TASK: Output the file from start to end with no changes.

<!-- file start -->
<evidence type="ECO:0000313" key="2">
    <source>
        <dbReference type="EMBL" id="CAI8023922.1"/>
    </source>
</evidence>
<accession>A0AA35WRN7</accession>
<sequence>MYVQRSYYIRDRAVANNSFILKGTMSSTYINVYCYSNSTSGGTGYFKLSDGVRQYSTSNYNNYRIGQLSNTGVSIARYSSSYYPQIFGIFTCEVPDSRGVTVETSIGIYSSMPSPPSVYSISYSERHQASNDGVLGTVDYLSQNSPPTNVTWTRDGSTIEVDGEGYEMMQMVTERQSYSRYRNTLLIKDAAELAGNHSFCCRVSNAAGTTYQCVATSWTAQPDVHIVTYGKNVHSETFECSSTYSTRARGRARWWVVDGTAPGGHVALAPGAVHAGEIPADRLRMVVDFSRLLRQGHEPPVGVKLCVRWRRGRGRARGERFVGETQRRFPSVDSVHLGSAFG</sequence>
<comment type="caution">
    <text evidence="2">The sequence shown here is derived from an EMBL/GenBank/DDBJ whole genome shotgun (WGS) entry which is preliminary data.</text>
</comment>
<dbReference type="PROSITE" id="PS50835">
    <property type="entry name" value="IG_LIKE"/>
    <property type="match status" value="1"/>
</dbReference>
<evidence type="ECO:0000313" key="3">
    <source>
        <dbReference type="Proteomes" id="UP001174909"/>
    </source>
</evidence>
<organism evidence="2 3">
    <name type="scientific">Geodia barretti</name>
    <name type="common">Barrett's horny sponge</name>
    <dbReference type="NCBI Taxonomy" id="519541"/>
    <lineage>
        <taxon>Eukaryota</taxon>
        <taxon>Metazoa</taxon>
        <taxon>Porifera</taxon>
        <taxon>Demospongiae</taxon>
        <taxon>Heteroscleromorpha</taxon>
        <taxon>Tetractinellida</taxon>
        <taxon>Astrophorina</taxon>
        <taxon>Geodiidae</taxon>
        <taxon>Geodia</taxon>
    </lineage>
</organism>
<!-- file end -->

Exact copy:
<evidence type="ECO:0000313" key="2">
    <source>
        <dbReference type="EMBL" id="CAI8023922.1"/>
    </source>
</evidence>
<accession>A0AA35WRN7</accession>
<sequence>MYVQRSYYIRDRAVANNSFILKGTMSSTYINVYCYSNSTSGGTGYFKLSDGVRQYSTSNYNNYRIGQLSNTGVSIARYSSSYYPQIFGIFTCEVPDSRGVTVETSIGIYSSMPSPPSVYSISYSERHQASNDGVLGTVDYLSQNSPPTNVTWTRDGSTIEVDGEGYEMMQMVTERQSYSRYRNTLLIKDAAELAGNHSFCCRVSNAAGTTYQCVATSWTAQPDVHIVTYGKNVHSETFECSSTYSTRARGRARWWVVDGTAPGGHVALAPGAVHAGEIPADRLRMVVDFSRLLRQGHEPPVGVKLCVRWRRGRGRARGERFVGETQRRFPSVDSVHLGSAFG</sequence>
<comment type="caution">
    <text evidence="2">The sequence shown here is derived from an EMBL/GenBank/DDBJ whole genome shotgun (WGS) entry which is preliminary data.</text>
</comment>
<dbReference type="PROSITE" id="PS50835">
    <property type="entry name" value="IG_LIKE"/>
    <property type="match status" value="1"/>
</dbReference>
<evidence type="ECO:0000313" key="3">
    <source>
        <dbReference type="Proteomes" id="UP001174909"/>
    </source>
</evidence>
<organism evidence="2 3">
    <name type="scientific">Geodia barretti</name>
    <name type="common">Barrett's horny sponge</name>
    <dbReference type="NCBI Taxonomy" id="519541"/>
    <lineage>
        <taxon>Eukaryota</taxon>
        <taxon>Metazoa</taxon>
        <taxon>Porifera</taxon>
        <taxon>Demospongiae</taxon>
        <taxon>Heteroscleromorpha</taxon>
        <taxon>Tetractinellida</taxon>
        <taxon>Astrophorina</taxon>
        <taxon>Geodiidae</taxon>
        <taxon>Geodia</taxon>
    </lineage>
</organism>